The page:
monster

There are a number of options open to parents should their child ever be run over by a gang of one-dimensional hooligans on dirt bikes. They could take said child to the hospital and hope, pray something can be done. They could report the incident to the police. Or, they could seek out a local witch and strike a murky bargain that involves her resurrecting a demon called Pumpkinhead to exact their revenge. It’s fairly easy to guess which option Ed Harley (the always entertaining Lance Henriksen) went with in 1988’s dark fantasy Pumpkinhead.

It seems that the first rule of monster movies is to have a visually striking monster. I think we can all harken back to our first viewing of “Jaws” or “Alien” and remember the shivers that it sent down our spine. One being the fear of sharks magnified and the other an original creation that we didn’t know we were afraid of until it was displayed on the big screen. Even when the monster is successful the next step to effectiveness is to not show it often. Fear is what we don’t know, or better yet can’t know, hence keeping the visual queues to a minimum.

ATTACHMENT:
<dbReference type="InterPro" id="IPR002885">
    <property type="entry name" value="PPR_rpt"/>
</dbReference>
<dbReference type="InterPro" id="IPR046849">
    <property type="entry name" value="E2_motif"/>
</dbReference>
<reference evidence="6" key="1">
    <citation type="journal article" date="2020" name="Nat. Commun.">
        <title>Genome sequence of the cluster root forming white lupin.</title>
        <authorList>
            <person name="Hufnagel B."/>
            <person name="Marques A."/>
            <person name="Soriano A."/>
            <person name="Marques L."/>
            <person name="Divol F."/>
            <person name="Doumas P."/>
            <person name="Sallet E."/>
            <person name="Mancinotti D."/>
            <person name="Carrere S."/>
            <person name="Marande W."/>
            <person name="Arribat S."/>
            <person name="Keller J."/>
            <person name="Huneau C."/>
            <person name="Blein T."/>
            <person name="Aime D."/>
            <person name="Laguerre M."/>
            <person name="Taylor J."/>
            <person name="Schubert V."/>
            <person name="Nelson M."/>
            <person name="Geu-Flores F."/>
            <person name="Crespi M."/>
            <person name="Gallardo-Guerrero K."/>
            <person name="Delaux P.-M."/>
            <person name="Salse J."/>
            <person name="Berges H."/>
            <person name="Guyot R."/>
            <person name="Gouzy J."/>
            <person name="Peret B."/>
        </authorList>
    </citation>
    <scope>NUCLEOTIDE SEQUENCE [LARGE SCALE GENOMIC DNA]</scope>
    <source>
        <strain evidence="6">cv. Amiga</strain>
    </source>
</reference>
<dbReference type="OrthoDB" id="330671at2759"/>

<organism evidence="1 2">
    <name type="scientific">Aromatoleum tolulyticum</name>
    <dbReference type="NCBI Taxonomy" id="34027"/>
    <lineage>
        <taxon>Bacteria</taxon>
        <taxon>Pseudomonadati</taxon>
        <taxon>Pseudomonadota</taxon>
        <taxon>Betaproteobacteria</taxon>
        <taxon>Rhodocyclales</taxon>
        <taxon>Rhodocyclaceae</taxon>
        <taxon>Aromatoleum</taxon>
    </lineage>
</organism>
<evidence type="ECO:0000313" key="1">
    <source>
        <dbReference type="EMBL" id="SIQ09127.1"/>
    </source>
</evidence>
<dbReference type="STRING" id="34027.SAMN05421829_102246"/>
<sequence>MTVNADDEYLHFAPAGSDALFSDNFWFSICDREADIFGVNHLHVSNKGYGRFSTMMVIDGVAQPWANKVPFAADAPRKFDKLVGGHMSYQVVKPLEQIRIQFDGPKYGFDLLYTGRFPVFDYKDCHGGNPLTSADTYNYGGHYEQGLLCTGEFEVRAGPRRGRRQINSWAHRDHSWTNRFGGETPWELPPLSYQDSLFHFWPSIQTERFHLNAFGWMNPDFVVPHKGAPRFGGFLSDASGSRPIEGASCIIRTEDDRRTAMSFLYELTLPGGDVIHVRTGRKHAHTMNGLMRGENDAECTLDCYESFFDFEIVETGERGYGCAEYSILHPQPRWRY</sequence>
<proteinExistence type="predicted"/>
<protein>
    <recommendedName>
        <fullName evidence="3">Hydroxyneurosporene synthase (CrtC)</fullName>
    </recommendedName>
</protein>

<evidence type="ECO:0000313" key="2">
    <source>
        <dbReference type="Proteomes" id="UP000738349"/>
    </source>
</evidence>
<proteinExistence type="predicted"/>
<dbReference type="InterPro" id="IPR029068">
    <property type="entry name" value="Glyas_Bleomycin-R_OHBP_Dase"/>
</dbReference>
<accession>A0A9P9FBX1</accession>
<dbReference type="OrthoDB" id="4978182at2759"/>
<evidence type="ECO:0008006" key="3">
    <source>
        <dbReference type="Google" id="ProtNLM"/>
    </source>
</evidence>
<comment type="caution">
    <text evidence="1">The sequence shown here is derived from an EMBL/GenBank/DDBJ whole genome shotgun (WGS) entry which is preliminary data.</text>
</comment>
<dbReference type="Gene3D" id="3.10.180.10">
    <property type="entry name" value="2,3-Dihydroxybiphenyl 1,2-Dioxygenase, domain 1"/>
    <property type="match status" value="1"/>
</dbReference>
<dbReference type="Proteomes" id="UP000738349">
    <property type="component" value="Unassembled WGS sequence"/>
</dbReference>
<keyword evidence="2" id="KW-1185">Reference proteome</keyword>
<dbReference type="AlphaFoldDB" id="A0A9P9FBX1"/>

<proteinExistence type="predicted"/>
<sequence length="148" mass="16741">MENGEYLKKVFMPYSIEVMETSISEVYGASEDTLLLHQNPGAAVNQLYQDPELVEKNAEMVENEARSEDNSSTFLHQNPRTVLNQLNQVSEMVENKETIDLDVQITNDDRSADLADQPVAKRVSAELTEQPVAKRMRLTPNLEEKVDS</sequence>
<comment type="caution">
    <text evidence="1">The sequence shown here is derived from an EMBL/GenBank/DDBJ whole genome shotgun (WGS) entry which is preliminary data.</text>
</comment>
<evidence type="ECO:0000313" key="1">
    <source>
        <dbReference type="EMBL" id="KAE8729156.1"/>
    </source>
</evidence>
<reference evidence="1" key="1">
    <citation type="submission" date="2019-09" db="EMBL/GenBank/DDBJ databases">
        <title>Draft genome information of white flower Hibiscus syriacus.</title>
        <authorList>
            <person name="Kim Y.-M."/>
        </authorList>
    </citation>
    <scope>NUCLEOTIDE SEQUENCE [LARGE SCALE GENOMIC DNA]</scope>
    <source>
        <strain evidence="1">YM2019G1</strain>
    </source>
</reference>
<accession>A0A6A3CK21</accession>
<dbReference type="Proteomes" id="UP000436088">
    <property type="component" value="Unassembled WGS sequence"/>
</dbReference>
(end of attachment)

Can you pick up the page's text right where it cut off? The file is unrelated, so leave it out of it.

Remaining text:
Giving birth is the weapon humanity has against the constant attempt of nature to destroy it, the yin to death’s yang.

Since the election of President Obama, a lot of people have seemingly been ready to declare racism dead and announce that we now live in a “post-racial” America. Despite the fact that we now have an African-American President, there’s a pretty alarming rise in public displays of racism in America today. In fact, just this weekend I witnessed two pretty alarming outbursts directed at minorities while out and about. It was disgusting and pretty shocking to witness something like that, yet alone during the Holiday season.